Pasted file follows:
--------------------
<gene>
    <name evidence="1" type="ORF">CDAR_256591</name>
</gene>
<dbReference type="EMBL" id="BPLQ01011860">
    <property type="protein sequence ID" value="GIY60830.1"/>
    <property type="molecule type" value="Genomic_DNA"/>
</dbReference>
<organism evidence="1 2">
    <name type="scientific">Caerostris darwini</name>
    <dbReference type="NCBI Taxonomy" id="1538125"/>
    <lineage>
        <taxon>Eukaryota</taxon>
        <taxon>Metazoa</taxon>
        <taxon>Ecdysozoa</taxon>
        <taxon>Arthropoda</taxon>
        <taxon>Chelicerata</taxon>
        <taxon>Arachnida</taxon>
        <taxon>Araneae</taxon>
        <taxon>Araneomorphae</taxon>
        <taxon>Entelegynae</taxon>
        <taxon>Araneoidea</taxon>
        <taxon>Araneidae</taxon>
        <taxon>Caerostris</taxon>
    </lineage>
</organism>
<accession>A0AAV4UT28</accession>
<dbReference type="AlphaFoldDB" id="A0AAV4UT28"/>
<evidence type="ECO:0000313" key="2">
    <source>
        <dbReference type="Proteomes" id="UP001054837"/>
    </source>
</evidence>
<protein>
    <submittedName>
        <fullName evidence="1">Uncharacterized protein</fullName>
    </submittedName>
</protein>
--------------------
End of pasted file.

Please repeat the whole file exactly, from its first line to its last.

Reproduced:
<gene>
    <name evidence="1" type="ORF">CDAR_256591</name>
</gene>
<dbReference type="EMBL" id="BPLQ01011860">
    <property type="protein sequence ID" value="GIY60830.1"/>
    <property type="molecule type" value="Genomic_DNA"/>
</dbReference>
<organism evidence="1 2">
    <name type="scientific">Caerostris darwini</name>
    <dbReference type="NCBI Taxonomy" id="1538125"/>
    <lineage>
        <taxon>Eukaryota</taxon>
        <taxon>Metazoa</taxon>
        <taxon>Ecdysozoa</taxon>
        <taxon>Arthropoda</taxon>
        <taxon>Chelicerata</taxon>
        <taxon>Arachnida</taxon>
        <taxon>Araneae</taxon>
        <taxon>Araneomorphae</taxon>
        <taxon>Entelegynae</taxon>
        <taxon>Araneoidea</taxon>
        <taxon>Araneidae</taxon>
        <taxon>Caerostris</taxon>
    </lineage>
</organism>
<accession>A0AAV4UT28</accession>
<dbReference type="AlphaFoldDB" id="A0AAV4UT28"/>
<evidence type="ECO:0000313" key="2">
    <source>
        <dbReference type="Proteomes" id="UP001054837"/>
    </source>
</evidence>
<protein>
    <submittedName>
        <fullName evidence="1">Uncharacterized protein</fullName>
    </submittedName>
</protein>